SWP – What is a Systematic Withdrawal Plan?

Investors can choose to withdraw a fixed amount of money at regular intervals from their investment in mutual funds. This entire investment procedure is termed as Systematic Withdrawal Plan or the SWP. 

These periodic intervals can be monthly, quarterly, half-yearly or annually. The most popular choice among investors is the monthly option.  

This plan is most popular amongst retired or retiring people; as this ensures a steady flow of income every month. However, it is not limited to that utility or customer base alone. 

The amount to be withdrawn is customizable as per an investor’s requirements. Whenever a withdrawal happens, that amount is deducted from the investment in mutual funds. And the investment that remains is subjected to the average Net Assets Value (NAV). 

This strategy has proven to be one of the most successful approaches to deal with market corrections. 

How does it work?

Suppose, an investor has investments worth Rs. 2,00,000 in mutual funds. He also avails a monthly SWP wherein he withdraws Rs. 20,000 from April. Taking into consideration that the SWP is only for 5 months, this is how his investment trajectory will go. 

On the first month, he withdraws Rs. 20,000 from his funds. The average NAV is 10.3 on that day. The number of units he redeems is 1942, and the number of units left in the fund is 18058. Accordingly, his investment value is Rs. 185997 as per the NAV. 

In May, he again receives Rs. 20,000 at an average NAV of 10.5. He thereby redeems 1905 units. The number of units in his funds is now 16153. That brings his investment value down to Rs. 1696090. 

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In June, another Rs. 20,000 is credited to his account. The NAV on that day is 10.2. Therefore, the number of units that are redeemed are 1961. The funds have 14192 units of his investment, and the investment value is Rs. 144761. 

In the next month, again Rs. 20,000 is withdrawn from the funds at a NAV of 10.4, and accordingly, the units redeemed are 1924. The number of units left in funds is 12268, and the investment value is Rs. 1275872.

Then again in August, the same is repeated with a NAV of 10.3. As a result 1942 units were redeemed and the units left are 10326. The investment value then is Rs. 106360 as per the NAV.

MonthWithdrawal (Rs.)No. of units in fundsNAVInvestment value

Types of SWP in mutual funds

Fixed periodic withdrawal:  If you avail this withdrawal type, then at every pre-set interval, you will be entitled to receive an amount which is partly deducted from your investment, and partly from the returns on your investment. 

Capital appreciation withdrawal: In case of capital appreciation withdrawal, you will receive an amount at every interval equivalent to the earnings on your investments. In this type, the corpus amount will not be deducted with each withdrawal.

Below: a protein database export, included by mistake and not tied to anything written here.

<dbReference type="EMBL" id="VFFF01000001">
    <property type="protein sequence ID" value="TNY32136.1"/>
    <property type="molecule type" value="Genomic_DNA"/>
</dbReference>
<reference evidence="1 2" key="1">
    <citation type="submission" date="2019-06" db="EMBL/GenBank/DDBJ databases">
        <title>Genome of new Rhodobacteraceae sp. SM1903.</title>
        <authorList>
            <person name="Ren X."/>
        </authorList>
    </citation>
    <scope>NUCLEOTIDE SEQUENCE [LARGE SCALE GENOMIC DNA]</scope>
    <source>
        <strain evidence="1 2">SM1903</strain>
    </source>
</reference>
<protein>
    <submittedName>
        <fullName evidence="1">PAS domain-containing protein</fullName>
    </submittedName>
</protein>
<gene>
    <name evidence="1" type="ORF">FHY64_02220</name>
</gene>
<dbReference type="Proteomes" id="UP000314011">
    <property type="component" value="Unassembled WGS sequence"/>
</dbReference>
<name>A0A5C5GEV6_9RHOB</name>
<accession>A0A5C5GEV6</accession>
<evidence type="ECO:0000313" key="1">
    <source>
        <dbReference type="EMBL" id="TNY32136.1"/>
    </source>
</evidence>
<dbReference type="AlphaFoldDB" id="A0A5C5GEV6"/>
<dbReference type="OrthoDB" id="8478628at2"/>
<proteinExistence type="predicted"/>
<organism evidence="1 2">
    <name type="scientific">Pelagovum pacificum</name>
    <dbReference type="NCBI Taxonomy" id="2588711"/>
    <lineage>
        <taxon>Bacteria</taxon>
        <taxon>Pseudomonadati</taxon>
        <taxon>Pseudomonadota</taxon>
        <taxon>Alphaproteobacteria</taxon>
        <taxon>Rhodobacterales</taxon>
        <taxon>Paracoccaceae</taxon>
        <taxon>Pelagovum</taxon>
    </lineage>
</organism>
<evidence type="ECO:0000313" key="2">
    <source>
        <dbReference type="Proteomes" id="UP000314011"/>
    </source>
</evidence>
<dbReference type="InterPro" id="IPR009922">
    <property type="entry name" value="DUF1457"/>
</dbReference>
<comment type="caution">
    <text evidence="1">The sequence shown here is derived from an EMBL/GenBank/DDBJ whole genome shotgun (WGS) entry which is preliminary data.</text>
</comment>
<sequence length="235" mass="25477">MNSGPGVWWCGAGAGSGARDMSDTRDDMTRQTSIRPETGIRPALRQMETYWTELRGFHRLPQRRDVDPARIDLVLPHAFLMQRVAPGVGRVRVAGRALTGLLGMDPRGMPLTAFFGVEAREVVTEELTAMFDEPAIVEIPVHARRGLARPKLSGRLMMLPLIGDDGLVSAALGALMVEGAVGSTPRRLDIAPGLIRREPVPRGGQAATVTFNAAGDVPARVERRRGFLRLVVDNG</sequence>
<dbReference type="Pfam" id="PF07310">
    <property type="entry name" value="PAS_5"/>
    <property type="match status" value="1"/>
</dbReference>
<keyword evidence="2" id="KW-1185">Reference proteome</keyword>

For example, if you invest an amount of Rs. 100,000 in mutual funds and the average returns on that is 2% then you are entitled to receive Rs. 2000 each time. Your principal amount stays intact. 

Advantages of an SWP plan

  • Rupee cost averaging:  The use of rupee cost averaging method in SWP is one of the reasons for its popularity. This method gives it an advantage over the lump sum option, as it is not dependent on the NAV of a single day, but rather on an average NAV.

Let’s take the previous example again:

MonthWithdrawal (Rs.)No. of units in fundsNAVInvestment value

Now, in the case of lump-sum withdrawal, the amount of Rs. 1,00,000 is drawn in August at one go. Therefore it is only subject to the NAV of that day. In that case, the units redeemed will be 9709, the units left in funds will be 10291, and the investment value is 105997. 

MonthWithdrawal (Rs.)No. of units in fundsNAVInvestment value

As is apparent, the amount in August is more in case of SWP than the lump sum.

  • Disciplined investing: It often happens that due to market fluctuations, investors are inclined to withdraw large chunks of their investments or invest more than initially planned. SWP plans automatically credit the investor’s account with a fixed amount at regular intervals, thus keeping the investments steady. This method prevents investors from acting irrespective of market corrections.
  • Fixed income: You are assured to receive a fixed amount of money at regular intervals. This income can facilitate many periodic expenses.

Tax connotation of SWP mutual funds in India

There are a few things which need to be factored in when calculating tax on SWP such as the type of funds one is withdrawing from and the duration of the holding period. 

In case of debt funds, any drawing before 3 years is taxed as per your standard slab rate. After 3 years, the rate is 20% after indexation. Indexation uses price index as its metric. It is used to maintain the purchasing power of individuals after inflation. Therefore, your tax liability is adjusted as per the price index.  

When equity funds are concerned, any withdrawal within 1 year of investment is considered as short term capital gains. In that case, a 15% tax rate is applicable as part of the Short term Capital Gains tax or STCG. Any withdrawal after 1 year is considered a long term capital gain and is due for the Long Term Capital Gains tax or LTCG. In such a case, the tax rate is 10% above Rs. 1,00,000.

Exit load

An exit load is a charge imposed by an AMC when you apply for an SWP before a specific period.

Suppose you have opted for a one-year scheme for which there is an exit load of 2%. You wish to withdraw monthly an amount of Rs. 15,000 from the 7th month. Then every time you withdraw, you will be charged Rs. 300 and receive an amount of Rs. 14700.